Free-ranging domestic cats may be active throughout the day and the night (Cove et al., 2018), therefore potentially affecting spatiotemporal behavior and the abundance of diurnal and nocturnal species (Parsons et al., 2018). Accordingly, the daily number of hours of a cat outside activity significantly increased the number of prey killed by cats. Furthermore, their home range size may exceed 10 hectares, even in urban areas (Pillay et al., 2018), and covering even larger areas in rural environments (up to 228 hectares, in male cats: Tschanz et al., 2011; Loss et al., 2013). Distance from the countryside was found to affect the number of prey items brought home by cats per year. This is in line with the longer distances traveled by free-ranging cats in these areas. Conversely, we detected no effect of the local climatic ecoregion (cf. Blasi et al., 2014) nor of the sex of the cat on the predation rate, despite intersexual differences in hunting ability that occur in this species. Additionally, the presence of a bell on the collar of the cat was not effective in reducing wildlife killings, in contrast with anecdotal report by cat owners (unpublished data) and despite reports that, on islands, bells may reduce predations on birds (Calver et al., 2007; Gordon et al., 2010). Cat bibs are neoprene triangular pieces of brightly colored plastic material attached to cat collars that are used on free-roaming cats to warn possible prey of the presence of the cat, reducing their probability of being killed. However, although potentially functional in reducing predation, cat bibs did not eliminate predation on wildlife by domestic cats (van Heezik, 2010).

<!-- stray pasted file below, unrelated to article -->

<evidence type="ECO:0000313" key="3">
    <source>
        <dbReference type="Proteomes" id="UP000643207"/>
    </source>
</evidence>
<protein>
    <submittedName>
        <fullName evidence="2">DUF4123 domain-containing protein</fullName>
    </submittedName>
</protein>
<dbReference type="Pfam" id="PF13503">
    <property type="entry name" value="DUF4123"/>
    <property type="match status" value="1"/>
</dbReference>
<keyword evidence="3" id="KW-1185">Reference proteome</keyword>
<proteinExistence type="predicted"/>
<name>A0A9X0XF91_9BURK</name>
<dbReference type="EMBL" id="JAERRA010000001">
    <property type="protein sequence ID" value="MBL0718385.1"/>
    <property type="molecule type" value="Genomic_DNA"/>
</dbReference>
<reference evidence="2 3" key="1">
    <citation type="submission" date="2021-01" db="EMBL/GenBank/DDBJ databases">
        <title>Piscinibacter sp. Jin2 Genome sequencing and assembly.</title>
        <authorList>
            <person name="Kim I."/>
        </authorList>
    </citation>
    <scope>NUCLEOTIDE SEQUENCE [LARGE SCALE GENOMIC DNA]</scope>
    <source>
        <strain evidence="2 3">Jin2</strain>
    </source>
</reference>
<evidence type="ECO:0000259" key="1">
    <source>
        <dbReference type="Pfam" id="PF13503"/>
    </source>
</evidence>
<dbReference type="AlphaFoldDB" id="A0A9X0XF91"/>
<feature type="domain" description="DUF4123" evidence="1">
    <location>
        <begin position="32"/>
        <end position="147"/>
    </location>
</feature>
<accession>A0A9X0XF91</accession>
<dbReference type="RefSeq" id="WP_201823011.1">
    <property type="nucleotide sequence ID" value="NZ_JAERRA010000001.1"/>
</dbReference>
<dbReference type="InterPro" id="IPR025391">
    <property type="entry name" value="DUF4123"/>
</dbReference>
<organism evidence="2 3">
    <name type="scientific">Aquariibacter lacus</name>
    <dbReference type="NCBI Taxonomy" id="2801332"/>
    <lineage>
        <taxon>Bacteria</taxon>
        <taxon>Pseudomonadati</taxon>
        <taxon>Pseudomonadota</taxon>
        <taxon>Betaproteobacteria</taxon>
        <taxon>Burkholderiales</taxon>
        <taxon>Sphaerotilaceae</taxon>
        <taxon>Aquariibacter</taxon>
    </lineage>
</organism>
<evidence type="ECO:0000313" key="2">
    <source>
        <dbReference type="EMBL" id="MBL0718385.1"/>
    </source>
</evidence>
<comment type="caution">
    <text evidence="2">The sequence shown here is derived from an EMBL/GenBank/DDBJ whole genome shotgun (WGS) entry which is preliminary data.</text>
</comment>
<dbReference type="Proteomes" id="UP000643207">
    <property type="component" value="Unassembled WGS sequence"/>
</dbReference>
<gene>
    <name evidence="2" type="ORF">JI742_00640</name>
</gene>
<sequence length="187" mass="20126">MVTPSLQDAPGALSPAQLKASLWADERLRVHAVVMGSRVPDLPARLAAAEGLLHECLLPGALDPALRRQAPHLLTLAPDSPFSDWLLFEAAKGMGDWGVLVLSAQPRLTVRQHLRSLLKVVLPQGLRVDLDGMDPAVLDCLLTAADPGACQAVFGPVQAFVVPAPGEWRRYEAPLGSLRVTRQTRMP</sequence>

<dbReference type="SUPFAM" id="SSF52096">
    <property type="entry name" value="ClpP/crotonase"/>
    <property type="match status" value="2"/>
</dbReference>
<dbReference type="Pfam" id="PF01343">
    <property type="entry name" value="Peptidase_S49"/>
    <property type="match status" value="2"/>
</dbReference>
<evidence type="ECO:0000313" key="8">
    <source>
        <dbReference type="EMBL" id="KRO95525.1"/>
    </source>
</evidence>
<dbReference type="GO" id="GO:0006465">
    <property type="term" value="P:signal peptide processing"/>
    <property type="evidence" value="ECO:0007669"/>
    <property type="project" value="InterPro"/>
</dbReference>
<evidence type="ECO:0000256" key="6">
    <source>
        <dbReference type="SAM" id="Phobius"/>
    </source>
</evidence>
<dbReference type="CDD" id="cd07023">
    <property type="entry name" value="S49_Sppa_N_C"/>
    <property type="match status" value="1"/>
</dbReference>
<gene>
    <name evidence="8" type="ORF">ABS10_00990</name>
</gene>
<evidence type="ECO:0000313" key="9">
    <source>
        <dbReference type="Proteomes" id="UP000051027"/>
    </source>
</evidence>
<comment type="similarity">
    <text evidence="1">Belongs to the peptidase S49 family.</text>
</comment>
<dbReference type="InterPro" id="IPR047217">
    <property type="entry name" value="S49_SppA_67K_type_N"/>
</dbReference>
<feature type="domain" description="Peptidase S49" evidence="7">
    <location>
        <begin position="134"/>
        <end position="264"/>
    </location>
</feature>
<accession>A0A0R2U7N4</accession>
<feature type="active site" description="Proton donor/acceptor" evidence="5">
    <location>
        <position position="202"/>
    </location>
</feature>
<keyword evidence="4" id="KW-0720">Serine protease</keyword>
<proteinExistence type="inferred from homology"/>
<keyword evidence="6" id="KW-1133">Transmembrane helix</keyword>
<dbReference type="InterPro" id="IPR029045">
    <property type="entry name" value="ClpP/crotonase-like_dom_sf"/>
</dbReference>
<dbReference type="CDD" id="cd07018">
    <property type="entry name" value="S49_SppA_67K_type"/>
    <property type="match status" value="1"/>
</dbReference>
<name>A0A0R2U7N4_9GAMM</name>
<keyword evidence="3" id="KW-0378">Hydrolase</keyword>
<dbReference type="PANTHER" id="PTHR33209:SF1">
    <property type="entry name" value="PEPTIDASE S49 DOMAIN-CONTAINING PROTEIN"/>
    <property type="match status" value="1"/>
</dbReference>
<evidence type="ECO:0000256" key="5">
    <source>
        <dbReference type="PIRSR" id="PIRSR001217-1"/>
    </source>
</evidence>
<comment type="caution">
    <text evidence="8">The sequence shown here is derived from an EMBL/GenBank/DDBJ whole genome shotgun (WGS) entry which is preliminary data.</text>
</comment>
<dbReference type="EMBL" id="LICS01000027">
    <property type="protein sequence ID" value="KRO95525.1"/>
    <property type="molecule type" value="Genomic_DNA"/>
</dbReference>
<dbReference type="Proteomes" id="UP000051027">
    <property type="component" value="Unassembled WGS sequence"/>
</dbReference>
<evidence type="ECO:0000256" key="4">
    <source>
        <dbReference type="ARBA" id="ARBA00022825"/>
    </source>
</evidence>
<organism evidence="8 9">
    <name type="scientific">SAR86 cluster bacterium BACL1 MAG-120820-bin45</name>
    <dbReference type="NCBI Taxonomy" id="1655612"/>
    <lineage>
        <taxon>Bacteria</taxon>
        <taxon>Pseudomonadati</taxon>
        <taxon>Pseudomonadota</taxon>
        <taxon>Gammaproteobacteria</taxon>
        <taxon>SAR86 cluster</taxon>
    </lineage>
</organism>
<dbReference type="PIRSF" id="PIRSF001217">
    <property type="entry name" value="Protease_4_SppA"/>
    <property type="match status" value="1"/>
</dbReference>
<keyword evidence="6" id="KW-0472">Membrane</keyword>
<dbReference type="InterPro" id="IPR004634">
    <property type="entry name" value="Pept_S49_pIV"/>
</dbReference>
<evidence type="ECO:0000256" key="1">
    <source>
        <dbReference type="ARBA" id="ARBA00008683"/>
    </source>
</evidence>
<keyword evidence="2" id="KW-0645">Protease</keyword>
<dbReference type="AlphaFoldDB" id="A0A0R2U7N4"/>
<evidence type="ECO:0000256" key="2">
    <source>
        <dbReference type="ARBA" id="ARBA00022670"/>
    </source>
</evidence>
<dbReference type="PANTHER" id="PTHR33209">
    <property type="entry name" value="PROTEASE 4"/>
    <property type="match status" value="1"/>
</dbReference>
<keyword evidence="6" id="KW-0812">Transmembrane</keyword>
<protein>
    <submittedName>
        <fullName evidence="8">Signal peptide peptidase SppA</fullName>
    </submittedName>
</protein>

The wide ecological plasticity of domestic cats supports the fact that the domestic cat is on the “100 of the world's worst invasive alien species” list, with populations increasing worldwide and in a huge variety of habitat types (Loss and Marra, 2017; Pillay et al., 2018). In this paper, we did not estimate the population abundance of killed species, so we cannot describe any impacts at the population level. However, we provided evidence that the strongest impact of domestic cats occurs at the functional structure level of mammal and bird assemblages (Lepczyk et al., 2003; Siracusa, 2010; Bonnington et al., 2013). Domestic cats are apex predators that show at least two reproductive peaks per year (Sogliani and Mori, 2019); thus, they may have few competitors (Castañeda et al., 2018; Sogliani and Mori, 2019) and may rapidly become the most abundant carnivorous species (Loss et al., 2013). Having population densities of all prey species throughout all study area would have allowed us to calculate killed prey selection, i.e., by comparing the total individual killed per species (i.e., the predation pressure) on the total population size for each species. Unfortunately, data on population density in the wild are limited particularly for small species such as reptiles, amphibians, non-migrant small birds and small mammals. The largest database of vertebrate abundance (Santini et al., 2018) only includes estimates of population density for 41 species and in few localities per species: in Italy there are over 780 species of terrestrial vertebrates, many of which live in hundreds localities. We are aware that our dataset is far from being complete, as confirmed by other species killed by cats outside our sampling period (the little bittern in 2019; the Bechstein's bat in 2013: Ancillotto et al., 2013); moreover we sampled a limited percentage of Italian free-ranging cats (and the number of prey killed by a cat in one year is only available for 21 cats). Therefore, as to the precautionary principle (Khayat et al., 2020), we are confident that impact occur particularly on K-strategy species (e.g., nocturnal mammals such as bats bats: Khayat et al., 2020) or species linked to transient habitats (e.g., Amphibians, crossing roads at night) and limited areas (e.g., islands), even if killed only occasionally. A high number of killings would also affect populations of Least Concern species, which represent indeed the majority of killings, possibly due to their abundance, particularly if exerted by a non-native predator such as the domestic cat. Further research is needed to assess the actual local effect at population levels.